Under the guidance of its new executive director Ted Hope, the 56th annual San Francisco International Film Festival promises to be an exciting affair.
Opening April 25, the 15-day event hosts 95 feature films and full-length documentaries and 63 shorts.
The 2013 lineup, announced Tuesday, is dedicated to the memory of George Gund III, longtime board chairman of the San Francisco Film Society, the festival’s parent organization, who died in January.
“A festival staple for 40 years, George’s generosity supported the growth of the Film Society into the year-round organization it is today,” Hope said.
Hope, a veteran film producer with several independent film companies including Good Machine and Double Hope Films, moved from New York in the fall to lead the Film Society. He is succeeding the late Bingham Ray and Graham Leggat.
Earning the title “international,” the festival will present only 37 U.S. productions or co-productions among its 95 full-length films.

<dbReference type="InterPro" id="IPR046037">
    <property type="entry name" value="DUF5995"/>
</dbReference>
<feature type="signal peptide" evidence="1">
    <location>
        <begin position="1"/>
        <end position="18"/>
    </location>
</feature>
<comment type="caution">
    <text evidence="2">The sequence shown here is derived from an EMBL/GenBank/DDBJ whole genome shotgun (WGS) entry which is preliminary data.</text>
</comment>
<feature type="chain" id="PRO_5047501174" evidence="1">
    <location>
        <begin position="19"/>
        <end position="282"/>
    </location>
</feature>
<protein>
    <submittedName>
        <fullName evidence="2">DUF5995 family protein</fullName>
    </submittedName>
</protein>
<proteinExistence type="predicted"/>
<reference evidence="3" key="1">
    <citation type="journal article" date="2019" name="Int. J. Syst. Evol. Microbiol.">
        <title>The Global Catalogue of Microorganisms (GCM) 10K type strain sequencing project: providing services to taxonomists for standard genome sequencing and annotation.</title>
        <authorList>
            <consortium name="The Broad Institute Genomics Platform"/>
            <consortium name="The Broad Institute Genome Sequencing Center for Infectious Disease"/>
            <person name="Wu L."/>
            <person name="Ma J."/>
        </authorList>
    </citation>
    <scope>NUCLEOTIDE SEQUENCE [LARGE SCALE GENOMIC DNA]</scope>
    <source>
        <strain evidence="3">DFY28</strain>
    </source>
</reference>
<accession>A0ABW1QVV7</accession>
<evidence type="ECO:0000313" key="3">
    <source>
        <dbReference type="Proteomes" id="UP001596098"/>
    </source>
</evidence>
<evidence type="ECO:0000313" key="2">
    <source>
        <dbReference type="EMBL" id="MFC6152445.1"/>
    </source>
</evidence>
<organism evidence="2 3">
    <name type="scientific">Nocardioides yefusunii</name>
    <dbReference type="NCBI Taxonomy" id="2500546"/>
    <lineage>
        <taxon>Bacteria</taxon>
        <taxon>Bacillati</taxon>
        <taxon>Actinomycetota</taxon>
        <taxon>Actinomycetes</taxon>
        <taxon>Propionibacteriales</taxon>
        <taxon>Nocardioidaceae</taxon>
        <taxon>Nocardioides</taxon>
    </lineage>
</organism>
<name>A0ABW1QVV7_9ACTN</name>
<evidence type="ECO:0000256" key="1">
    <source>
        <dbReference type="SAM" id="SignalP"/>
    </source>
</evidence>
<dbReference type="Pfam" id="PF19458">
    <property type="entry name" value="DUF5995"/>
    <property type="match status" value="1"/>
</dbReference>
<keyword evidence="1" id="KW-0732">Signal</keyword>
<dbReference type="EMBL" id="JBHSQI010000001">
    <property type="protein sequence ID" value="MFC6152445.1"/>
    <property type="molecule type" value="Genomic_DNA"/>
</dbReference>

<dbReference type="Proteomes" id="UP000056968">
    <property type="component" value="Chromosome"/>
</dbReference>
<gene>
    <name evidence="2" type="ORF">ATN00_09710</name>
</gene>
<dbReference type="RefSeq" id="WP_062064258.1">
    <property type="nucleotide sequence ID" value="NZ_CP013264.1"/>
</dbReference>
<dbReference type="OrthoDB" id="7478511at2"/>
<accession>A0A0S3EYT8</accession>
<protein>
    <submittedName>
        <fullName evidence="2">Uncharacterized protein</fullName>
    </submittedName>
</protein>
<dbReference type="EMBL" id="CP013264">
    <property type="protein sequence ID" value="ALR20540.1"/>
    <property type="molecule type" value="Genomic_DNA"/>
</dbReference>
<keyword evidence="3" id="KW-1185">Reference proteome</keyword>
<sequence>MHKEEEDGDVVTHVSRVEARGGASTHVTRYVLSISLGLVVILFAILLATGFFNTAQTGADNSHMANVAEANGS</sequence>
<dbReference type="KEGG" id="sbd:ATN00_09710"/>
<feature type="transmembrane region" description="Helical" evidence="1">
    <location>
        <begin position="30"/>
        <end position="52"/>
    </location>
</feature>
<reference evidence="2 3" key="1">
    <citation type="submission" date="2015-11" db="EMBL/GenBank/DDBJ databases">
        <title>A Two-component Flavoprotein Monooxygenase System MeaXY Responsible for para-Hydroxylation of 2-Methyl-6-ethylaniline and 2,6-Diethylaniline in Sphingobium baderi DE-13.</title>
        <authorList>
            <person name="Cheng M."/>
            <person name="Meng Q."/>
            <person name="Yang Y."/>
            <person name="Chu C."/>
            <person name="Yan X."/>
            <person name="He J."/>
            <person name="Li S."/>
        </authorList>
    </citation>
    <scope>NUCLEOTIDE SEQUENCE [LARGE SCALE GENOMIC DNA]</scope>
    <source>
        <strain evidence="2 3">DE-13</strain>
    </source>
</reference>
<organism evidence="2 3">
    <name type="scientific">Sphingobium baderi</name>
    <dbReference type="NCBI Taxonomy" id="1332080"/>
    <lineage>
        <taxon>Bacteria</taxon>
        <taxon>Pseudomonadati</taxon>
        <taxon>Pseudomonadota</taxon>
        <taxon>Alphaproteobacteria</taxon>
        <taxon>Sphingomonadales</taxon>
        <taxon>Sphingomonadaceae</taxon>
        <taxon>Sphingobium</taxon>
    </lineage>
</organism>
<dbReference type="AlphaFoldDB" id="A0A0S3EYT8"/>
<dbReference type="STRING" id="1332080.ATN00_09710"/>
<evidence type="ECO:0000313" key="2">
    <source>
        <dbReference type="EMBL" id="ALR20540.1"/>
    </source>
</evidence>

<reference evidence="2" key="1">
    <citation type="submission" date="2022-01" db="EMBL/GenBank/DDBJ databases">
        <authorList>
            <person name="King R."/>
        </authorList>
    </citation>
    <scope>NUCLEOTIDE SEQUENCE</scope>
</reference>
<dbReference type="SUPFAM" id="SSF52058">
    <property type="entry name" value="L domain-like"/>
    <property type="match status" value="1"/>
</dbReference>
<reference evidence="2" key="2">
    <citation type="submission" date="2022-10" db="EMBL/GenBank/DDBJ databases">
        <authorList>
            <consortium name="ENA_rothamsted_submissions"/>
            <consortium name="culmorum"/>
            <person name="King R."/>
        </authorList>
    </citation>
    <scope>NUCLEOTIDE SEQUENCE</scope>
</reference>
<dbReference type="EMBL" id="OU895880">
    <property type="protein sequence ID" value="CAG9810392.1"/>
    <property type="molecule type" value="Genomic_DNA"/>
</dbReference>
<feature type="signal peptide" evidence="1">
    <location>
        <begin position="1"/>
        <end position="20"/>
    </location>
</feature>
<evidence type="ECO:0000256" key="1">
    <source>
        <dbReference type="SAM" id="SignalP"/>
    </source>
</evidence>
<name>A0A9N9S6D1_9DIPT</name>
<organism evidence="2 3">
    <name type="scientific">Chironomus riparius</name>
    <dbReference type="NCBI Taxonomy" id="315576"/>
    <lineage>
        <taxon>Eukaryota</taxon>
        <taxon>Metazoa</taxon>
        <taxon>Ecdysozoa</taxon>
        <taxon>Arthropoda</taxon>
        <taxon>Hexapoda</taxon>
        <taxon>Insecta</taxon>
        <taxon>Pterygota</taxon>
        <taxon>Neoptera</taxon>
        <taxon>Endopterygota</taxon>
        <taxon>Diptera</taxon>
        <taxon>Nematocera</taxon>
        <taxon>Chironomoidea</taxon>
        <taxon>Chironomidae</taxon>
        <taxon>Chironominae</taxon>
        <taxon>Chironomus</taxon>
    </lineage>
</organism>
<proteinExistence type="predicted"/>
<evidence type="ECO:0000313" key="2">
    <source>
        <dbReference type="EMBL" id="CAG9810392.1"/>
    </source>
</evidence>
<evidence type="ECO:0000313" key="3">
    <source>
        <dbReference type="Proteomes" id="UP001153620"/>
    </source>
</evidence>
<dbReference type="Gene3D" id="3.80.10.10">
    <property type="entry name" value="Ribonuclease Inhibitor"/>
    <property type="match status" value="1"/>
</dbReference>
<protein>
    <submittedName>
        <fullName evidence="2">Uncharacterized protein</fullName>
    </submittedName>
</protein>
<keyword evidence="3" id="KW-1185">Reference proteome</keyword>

At the same time, this year’s offerings have a stronger local emphasis than in past years. Among honorees and participants are Bay Area icons such as Philip Kaufman, earning a directing award, and filmmakers Les Blank, Dan Krauss and Kalyanee Mam.
Former locals David Siegel and Scott McGehee directed the opening-night film, “What Maisie Knew,” featuring Julianne Moore and Steve Coogan. The contemporary adaptation of Henry James’ 1897 novel about an unraveling marriage’s impact on a young child screens at 7 p.m. at Castro Theatre, followed by a gala party at Temple Nightclub.
Rick Prelinger and Robert Reich are the subject of the event’s centerpiece presentation. “Inequality for All,” an award-winning documentary about the widening gap between rich and poor. The film screens at 6:30 p.m. May 4 at the Sundance Kabuki Cinemas.
Richard Linklater’s “Before Midnight,” at 7 p.m. May 9 at the Castro, is the closing feature. Ethan Hawke and Julie Delpy again play Jesse and Céline, who met on a train 18 years ago in Linklater’s 1995 “Before Sunrise” and met up again in his 2004 “Before Sunset.” The romance continues, but now the characters embrace (or fight) middle age.
In the world cinema spotlight is “Mob Rules: The Enduring Popularity of Gangster Cinema,” a genre originating in the U.S., and now spreading worldwide. New South Korean, Russian and Japanese films are featured.